Sat, Jan 14, 2006
Three of us woke up in the Travelodge in South Lake Tahoe in the not-so-early morning to find two to three inches of new snow on the cars in the parking lot. The forecast was calling for snow all day, so we planned an easy outing, choosing Hawkins Peak off SR88 as a good snow day objective. It turned out to be longer and harder than we had anticipated, and we failed to reach the summit.
It was almost 9a before we had driven to Pickett Junction in Hope Valley, where SR88 meets SR89. We parked in the open lot just south of the junction and headed southwest along the snow covered Burnside Lake Road. Snow mobiles are not allowed on this route, but it is a popular outing for cross-country skiers and we found the going relatively easy at first due to the packed depression in the road where the skiers had traveled previously. Underestimating the effort involved, we did a poor job of checking the mileage required along the road. What at first we thought was a 4-5 mile one way trip to the peak turned out to be more like 8-9 miles. We were more than two hours along the road before we started up towards the peak. The snow had gotten steadily deeper the whole time, partly due to more snow having fallen at the higher elevations we traveled to, and partly from the new snow that had fallen since we'd started.
As we started up the steeper section where we turned left to head towards the peak, Matthew was ready to return to the car and take up reading - not because he was tired, but because he was bored with the hours of monotonous travel over snow amongst the trees with no views. Mike was ready to turn back as well, and it looked like I had a mutiny on my hands. After convincing Matthew we were within a few miles of the summit he had a change of heart, and Mike decided he'd continue on as well. Mike had already been to the summit of Hawkins in the summer, so he had less reason to care whether we continued on or just turned back. We struggled on for another half mile when we started coming out of the trees and into the more exposed open terrain above. This had the advantage of more wind-packed snow that was easier to travel across, but the disadvantage that we were now facing blizzard conditions with driving winds.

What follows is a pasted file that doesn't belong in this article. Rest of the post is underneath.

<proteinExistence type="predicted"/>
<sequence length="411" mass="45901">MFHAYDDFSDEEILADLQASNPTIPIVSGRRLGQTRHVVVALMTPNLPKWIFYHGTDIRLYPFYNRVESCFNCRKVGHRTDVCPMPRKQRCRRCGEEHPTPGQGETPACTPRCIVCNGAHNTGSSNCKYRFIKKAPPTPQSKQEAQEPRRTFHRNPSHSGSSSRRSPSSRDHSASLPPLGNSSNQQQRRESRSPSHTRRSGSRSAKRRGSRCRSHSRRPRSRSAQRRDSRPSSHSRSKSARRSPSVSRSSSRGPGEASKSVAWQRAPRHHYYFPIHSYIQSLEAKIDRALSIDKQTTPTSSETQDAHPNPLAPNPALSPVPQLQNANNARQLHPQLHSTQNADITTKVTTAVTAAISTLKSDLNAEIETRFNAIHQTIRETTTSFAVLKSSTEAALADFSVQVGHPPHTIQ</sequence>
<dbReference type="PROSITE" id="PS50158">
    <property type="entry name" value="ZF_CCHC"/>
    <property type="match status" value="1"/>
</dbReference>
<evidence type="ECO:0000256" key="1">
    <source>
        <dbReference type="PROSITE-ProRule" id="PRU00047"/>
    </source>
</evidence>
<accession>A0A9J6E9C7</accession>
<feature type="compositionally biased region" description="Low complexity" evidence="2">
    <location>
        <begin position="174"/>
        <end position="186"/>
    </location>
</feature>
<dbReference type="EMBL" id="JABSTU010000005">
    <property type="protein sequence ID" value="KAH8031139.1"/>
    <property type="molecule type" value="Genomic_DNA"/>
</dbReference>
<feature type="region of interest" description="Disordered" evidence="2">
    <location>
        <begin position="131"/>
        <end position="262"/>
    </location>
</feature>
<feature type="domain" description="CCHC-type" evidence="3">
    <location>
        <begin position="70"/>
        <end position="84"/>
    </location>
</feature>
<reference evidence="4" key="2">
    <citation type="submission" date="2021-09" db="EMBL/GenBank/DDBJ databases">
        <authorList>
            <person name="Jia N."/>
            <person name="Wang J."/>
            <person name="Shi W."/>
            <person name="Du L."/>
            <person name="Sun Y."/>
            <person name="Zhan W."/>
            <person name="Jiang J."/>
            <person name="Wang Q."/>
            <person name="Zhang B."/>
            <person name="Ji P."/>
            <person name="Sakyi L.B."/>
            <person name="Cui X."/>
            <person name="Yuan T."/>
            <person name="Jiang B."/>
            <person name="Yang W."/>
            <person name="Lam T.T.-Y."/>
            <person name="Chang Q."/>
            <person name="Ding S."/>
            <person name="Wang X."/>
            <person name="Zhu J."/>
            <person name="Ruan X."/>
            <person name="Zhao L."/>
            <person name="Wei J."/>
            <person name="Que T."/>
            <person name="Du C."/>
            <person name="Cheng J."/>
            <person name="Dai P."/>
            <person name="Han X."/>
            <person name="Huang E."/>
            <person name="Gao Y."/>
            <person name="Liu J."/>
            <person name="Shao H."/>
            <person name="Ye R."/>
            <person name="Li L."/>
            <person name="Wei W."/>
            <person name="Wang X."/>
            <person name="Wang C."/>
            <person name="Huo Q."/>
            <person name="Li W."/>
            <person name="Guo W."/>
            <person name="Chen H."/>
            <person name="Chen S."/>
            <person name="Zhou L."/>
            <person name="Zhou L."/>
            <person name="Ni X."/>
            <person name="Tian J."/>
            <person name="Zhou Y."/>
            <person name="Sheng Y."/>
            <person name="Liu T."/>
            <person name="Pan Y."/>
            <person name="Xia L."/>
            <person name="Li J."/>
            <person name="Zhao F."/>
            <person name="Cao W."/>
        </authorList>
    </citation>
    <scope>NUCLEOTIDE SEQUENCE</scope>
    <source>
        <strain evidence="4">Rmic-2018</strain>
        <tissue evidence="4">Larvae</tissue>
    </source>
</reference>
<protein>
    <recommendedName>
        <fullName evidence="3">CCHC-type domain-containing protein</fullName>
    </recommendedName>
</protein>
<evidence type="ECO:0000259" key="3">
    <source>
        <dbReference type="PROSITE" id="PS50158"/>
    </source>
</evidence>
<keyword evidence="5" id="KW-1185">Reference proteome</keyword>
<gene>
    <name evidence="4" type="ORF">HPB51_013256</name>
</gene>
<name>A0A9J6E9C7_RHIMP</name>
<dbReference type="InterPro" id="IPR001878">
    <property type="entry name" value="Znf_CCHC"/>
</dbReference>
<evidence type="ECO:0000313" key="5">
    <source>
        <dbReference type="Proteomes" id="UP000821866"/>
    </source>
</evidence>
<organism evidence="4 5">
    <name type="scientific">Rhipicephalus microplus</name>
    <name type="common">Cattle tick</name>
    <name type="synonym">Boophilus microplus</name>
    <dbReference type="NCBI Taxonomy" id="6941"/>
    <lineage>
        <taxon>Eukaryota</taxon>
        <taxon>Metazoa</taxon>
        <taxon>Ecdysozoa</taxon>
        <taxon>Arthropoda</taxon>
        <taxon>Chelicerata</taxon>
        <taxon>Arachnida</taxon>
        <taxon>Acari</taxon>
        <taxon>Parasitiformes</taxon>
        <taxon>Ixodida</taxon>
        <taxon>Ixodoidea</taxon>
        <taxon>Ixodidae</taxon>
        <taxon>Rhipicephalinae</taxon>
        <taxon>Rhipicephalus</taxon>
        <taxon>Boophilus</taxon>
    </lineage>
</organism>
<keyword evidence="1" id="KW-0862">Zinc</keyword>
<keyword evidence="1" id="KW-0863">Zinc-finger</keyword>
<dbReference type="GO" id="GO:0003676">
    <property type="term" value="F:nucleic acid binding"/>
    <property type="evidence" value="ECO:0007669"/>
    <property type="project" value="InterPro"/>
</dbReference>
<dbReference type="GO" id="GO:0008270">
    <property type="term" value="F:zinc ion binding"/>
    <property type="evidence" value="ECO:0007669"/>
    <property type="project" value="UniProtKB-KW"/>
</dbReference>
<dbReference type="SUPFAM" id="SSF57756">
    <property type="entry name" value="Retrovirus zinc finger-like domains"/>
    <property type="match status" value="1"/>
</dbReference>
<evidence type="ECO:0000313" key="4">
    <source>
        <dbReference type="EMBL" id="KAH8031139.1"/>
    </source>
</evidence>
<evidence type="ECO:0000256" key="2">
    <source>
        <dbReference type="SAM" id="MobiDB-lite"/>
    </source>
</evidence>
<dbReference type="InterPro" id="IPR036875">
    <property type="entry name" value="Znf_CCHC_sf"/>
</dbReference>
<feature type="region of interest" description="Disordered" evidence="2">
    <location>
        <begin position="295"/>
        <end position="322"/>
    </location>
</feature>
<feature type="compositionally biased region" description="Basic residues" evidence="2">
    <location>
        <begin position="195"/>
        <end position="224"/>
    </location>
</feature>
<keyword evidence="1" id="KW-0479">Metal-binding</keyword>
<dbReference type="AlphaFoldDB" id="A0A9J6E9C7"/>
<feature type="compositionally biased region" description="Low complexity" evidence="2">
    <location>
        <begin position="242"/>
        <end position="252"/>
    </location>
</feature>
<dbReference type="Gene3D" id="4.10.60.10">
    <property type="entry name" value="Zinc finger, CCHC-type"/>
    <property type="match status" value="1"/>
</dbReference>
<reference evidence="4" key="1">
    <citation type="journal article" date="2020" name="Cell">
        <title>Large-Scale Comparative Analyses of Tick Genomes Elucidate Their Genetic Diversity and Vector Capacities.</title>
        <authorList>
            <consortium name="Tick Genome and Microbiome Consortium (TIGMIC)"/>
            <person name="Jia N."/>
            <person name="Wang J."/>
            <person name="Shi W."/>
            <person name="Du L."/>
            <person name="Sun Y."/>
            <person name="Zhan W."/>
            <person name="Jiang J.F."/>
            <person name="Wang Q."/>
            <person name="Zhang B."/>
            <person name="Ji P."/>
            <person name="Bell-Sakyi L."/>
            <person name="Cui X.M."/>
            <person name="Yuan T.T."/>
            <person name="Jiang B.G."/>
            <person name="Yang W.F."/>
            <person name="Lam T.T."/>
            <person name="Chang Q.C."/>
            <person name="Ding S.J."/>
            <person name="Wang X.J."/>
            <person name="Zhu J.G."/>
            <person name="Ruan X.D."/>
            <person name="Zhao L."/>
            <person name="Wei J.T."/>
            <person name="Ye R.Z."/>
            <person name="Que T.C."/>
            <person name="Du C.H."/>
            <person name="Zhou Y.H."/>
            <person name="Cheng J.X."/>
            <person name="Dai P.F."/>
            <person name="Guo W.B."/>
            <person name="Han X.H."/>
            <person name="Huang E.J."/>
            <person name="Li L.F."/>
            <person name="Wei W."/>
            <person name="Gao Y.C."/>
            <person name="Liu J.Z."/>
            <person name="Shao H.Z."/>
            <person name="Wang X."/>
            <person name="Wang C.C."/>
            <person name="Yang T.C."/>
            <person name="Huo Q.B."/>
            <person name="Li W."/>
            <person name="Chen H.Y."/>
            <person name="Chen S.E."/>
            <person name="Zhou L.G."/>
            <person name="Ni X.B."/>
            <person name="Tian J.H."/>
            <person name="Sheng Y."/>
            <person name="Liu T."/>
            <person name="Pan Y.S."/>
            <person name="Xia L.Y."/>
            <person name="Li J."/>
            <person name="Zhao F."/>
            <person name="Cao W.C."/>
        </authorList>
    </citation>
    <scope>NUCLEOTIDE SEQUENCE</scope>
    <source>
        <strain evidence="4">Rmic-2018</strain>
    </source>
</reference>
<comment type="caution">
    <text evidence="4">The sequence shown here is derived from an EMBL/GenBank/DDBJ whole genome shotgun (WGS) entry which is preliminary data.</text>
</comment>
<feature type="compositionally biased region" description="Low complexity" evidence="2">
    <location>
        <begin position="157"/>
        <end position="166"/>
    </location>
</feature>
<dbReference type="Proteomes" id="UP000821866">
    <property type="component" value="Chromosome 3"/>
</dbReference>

We were all growing cold in our fingers and toes, many of the digits already numb to sensation. Matthew called a second halt and declared his intent to turn back. He was too cold (which is usually my department) - at least he was no longer bored. Mike again was indifferent. I didn't want to go on alone as I feared I might be many hours behind them and I wasn't too excited about the idea of finding my way back down from the summit alone. We paused for a good five minutes discussing our options. As if by Providence, the blizzard paused briefly to allow us a view to the summit of Hawkins which appeared closer than we had imagined. My companions received new inspiration. A check of the GPS showed we were at 8,600ft and we still had 1,400ft of climbing - not an insignificant amount. We pressed on.
Providence did not smile down on us for long. The wind, snow, and clouds enveloped and buffeted us once again. I led up another couple hundred yards to a sheltered place amongst a clump of trees where I waited a few minutes for the others to catch up. We gathered there another five minutes or so waiting for another respite that never came. Feeling my extremities growing ever more numb, I had to admit the lunacy of continuing under such conditions. A general retreat was called.
It had taken only five minutes for our snowshoe prints to be erased in the section above treeline, and we wandered back down looking right and left for any trace of them. It was not until we got back to the trees that we once again found our tracks which we followed back down to the road. It was another two hours before we made it back to the car, returning after 2:30p - a rather full and tough day for not even summiting what should have been an easy peak. We would not take Hawkins so lightly in the future.
For more information see these SummitPost pages: Hawkins Peak
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